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AP Photo/Andrew Harnik

Senate Republicans aren't sure what they're going to vote on this week — yet their options are vastly different. They all would make massive changes, but to different parts of the health care system, and with different winners and losers.

The "repeal-only" bill — which would gut most of the Affordable Care Act without replacing it — would likely cause the individual market to collapse in most of the country within 10 years and would end the ACA's Medicaid expansion, but would leave traditional Medicaid basically untouched. The "repeal and replace" bill, on the other hand, would be far gentler to the individual market but would make much deeper cuts to Medicaid.

Why this matters: While none of the options on hand are likely to pass, it's important to remember that the Senate GOP isn't having substantial debate about these big ideas. They're just trying to find something that will get 50 votes.

Here's a rundown of the biggest differences between the two leading two bills under consideration. The first, the Better Care Reconciliation Act, is the leading replacement plan — although what's in it is certainly subject to change, including a controversial addition from Sen. Ted Cruz. The second is an updated version of a 2015 repeal bill passed by Congress and vetoed by President Obama, which would gut major pieces of the ACA beginning in two years.

ACA regulations

  • The BCRA (with the Cruz amendment) addresses these in two major ways. First, it would let states waive some of the law's regulations, like essential health benefits. Second, the Cruz amendment would allow insurers offering ACA-compliant plans to also offer noncompliant plans. This would likely create two separate markets: One mostly for healthy people, and one mostly for sick people.
  • The repeal-only bill doesn't touch these, although there's an argument that if there are no functional exchanges in the majority of the country, people with pre-existing conditions don't have much access to affordable health care.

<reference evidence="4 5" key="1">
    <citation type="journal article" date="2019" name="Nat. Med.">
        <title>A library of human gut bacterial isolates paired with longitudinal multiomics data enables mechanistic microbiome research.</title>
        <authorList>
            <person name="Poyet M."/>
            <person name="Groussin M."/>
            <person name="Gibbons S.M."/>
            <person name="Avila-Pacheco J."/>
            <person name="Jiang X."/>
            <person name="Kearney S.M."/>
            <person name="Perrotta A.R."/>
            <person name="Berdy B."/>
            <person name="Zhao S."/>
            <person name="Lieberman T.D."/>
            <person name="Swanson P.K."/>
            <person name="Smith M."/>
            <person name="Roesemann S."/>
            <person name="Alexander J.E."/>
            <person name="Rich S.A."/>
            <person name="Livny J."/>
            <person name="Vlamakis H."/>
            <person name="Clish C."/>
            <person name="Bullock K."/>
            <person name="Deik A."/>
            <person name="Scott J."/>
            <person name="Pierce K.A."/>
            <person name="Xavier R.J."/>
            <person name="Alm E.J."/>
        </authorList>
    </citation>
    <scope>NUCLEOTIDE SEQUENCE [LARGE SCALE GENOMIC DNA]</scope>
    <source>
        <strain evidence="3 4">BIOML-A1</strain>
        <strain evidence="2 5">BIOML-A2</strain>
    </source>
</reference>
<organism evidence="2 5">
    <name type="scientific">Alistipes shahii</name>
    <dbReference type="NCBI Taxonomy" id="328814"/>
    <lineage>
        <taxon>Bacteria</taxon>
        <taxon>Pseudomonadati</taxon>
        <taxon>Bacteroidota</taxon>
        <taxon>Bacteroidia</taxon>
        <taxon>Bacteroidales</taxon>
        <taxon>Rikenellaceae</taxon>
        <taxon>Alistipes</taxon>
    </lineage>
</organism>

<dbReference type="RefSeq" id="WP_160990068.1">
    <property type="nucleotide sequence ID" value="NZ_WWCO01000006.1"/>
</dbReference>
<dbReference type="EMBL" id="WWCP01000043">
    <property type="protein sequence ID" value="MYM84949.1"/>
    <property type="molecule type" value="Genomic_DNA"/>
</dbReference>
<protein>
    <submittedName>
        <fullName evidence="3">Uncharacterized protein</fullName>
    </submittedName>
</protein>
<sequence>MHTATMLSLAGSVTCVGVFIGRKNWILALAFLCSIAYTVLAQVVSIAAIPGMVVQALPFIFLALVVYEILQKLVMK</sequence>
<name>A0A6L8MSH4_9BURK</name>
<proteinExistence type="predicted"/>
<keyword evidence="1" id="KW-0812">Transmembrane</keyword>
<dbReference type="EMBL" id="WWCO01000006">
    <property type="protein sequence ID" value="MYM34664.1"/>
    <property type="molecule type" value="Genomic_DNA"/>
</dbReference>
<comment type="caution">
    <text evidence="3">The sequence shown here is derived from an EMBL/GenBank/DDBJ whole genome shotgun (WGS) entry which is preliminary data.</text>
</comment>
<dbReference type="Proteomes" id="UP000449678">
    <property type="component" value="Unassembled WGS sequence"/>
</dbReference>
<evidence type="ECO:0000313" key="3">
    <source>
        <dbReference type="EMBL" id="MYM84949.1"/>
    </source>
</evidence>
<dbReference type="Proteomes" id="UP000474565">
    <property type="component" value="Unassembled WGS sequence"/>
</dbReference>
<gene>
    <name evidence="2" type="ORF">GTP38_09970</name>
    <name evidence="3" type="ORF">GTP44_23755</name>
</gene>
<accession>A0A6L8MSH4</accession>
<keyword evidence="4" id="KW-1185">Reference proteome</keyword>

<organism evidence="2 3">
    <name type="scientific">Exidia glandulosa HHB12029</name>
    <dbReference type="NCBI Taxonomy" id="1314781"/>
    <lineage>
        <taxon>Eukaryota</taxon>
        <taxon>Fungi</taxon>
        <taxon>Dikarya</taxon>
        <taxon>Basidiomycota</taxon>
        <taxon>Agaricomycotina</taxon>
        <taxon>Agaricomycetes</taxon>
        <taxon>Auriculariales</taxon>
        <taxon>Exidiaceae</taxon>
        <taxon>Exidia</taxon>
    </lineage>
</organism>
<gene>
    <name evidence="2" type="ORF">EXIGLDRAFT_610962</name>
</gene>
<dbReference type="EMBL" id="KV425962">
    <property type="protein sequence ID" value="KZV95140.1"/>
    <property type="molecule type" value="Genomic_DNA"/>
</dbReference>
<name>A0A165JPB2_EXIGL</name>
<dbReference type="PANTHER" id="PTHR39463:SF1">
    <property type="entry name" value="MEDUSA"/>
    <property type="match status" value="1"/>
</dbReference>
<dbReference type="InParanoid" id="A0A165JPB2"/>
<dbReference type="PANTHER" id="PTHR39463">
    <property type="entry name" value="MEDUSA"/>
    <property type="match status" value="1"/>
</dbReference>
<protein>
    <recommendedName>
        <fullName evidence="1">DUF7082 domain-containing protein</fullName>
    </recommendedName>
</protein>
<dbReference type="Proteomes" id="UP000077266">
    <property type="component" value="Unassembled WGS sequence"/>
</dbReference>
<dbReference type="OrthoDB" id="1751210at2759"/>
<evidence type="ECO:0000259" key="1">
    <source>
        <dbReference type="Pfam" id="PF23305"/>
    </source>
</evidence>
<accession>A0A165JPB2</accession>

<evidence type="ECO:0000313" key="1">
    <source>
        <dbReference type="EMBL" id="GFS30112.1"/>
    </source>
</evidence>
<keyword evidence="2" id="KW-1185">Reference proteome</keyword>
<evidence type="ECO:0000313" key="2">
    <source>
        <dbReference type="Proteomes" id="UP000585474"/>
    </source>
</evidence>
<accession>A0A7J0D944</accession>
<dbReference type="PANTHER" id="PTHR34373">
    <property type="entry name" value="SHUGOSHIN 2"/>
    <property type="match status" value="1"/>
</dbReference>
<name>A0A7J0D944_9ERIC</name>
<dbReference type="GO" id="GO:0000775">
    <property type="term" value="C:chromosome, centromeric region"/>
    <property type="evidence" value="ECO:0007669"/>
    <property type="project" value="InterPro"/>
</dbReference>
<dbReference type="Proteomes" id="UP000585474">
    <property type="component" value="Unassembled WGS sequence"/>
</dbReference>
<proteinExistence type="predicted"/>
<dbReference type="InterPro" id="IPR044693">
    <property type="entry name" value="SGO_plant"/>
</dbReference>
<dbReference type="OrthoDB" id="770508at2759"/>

Individual market subsidies

  • The BCRA largely keeps the ACA subsidy structure intact, but makes the subsidies less generous, especially for older people. It also substantially increases patients' cost-sharing .
  • The repeal bill eliminates all federal financial assistance in two years. This will hit low-income people exceptionally hard.

Medicaid expansion

  • The BCRA phases out the Medicaid expansion over three years
  • The repeal bill completely repeals the expansion in two years.

Traditional Medicaid

  • The BCRA creates a new way of funding the traditional Medicaid program. It would institutes a per-person funding cap, and calculates that cap using a formula that most experts say would not keep up with rising medical costs.
  • The repeal bill generally doesn't touch traditional Medicaid.

Go deeper

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Illustration: Sarah Grillo/Axios

  1. Health: Large coronavirus outbreaks leading to high death rates — Coronavirus cases are at an all-time high ahead of Election Day — U.S. tops 88,000 COVID-19 cases, setting new single-day record.
  2. Politics: States beg for Warp Speed billions.
  3. World: Taiwan reaches a record 200 days with no local coronavirus cases.
  4. 🎧Podcast: The vaccine race turns toward nationalism.

Technical glitch in Facebook's ad tools creates political firestorm

Facebook CEO Mark Zuckerberg. Photo: SOPA Images / Contributor

Facebook said late Thursday that a mix of "technical problems" and confusion among advertisers around its new political ad ban rules caused issues affecting ad campaigns of both parties.

Why it matters: A report out Thursday morning suggested the ad tools were causing campaign ads, even those that adhered to Facebook's new rules, to be paused. Very quickly, political campaigners began asserting the tech giant was enforcing policies in a way that was biased against their campaigns.

2 hours ago - Health

States beg for Warp Speed billions

A COVID-19 drive-thru testing center yesterday at Hard Rock Stadium in Miami Gardens. Photo: David Santiago/Miami Herald via AP

Operation Warp Speed has an Achilles' heel: States need billions to distribute vaccines — and many say they don't have the cash.

Why it matters: The first emergency use authorization could come as soon as next month, but vaccines require funding for workers, shipping and handling, and for reserving spaces for vaccination sites.